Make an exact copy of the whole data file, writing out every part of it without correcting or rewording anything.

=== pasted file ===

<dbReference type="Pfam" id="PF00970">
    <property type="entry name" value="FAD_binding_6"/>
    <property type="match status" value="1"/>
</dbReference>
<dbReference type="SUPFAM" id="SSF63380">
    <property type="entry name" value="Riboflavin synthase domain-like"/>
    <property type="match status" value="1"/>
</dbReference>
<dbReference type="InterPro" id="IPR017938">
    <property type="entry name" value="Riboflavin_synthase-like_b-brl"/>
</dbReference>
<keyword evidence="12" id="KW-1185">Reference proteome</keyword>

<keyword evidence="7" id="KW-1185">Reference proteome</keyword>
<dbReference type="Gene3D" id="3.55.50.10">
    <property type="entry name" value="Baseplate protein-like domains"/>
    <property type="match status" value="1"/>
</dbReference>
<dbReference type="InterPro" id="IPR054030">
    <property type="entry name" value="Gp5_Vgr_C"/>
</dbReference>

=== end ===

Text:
<dbReference type="Pfam" id="PF00970">
    <property type="entry name" value="FAD_binding_6"/>
    <property type="match status" value="1"/>
</dbReference>
<dbReference type="SUPFAM" id="SSF63380">
    <property type="entry name" value="Riboflavin synthase domain-like"/>
    <property type="match status" value="1"/>
</dbReference>
<dbReference type="InterPro" id="IPR017938">
    <property type="entry name" value="Riboflavin_synthase-like_b-brl"/>
</dbReference>
<keyword evidence="12" id="KW-1185">Reference proteome</keyword>

<keyword evidence="7" id="KW-1185">Reference proteome</keyword>
<dbReference type="Gene3D" id="3.55.50.10">
    <property type="entry name" value="Baseplate protein-like domains"/>
    <property type="match status" value="1"/>
</dbReference>
<dbReference type="InterPro" id="IPR054030">
    <property type="entry name" value="Gp5_Vgr_C"/>
</dbReference>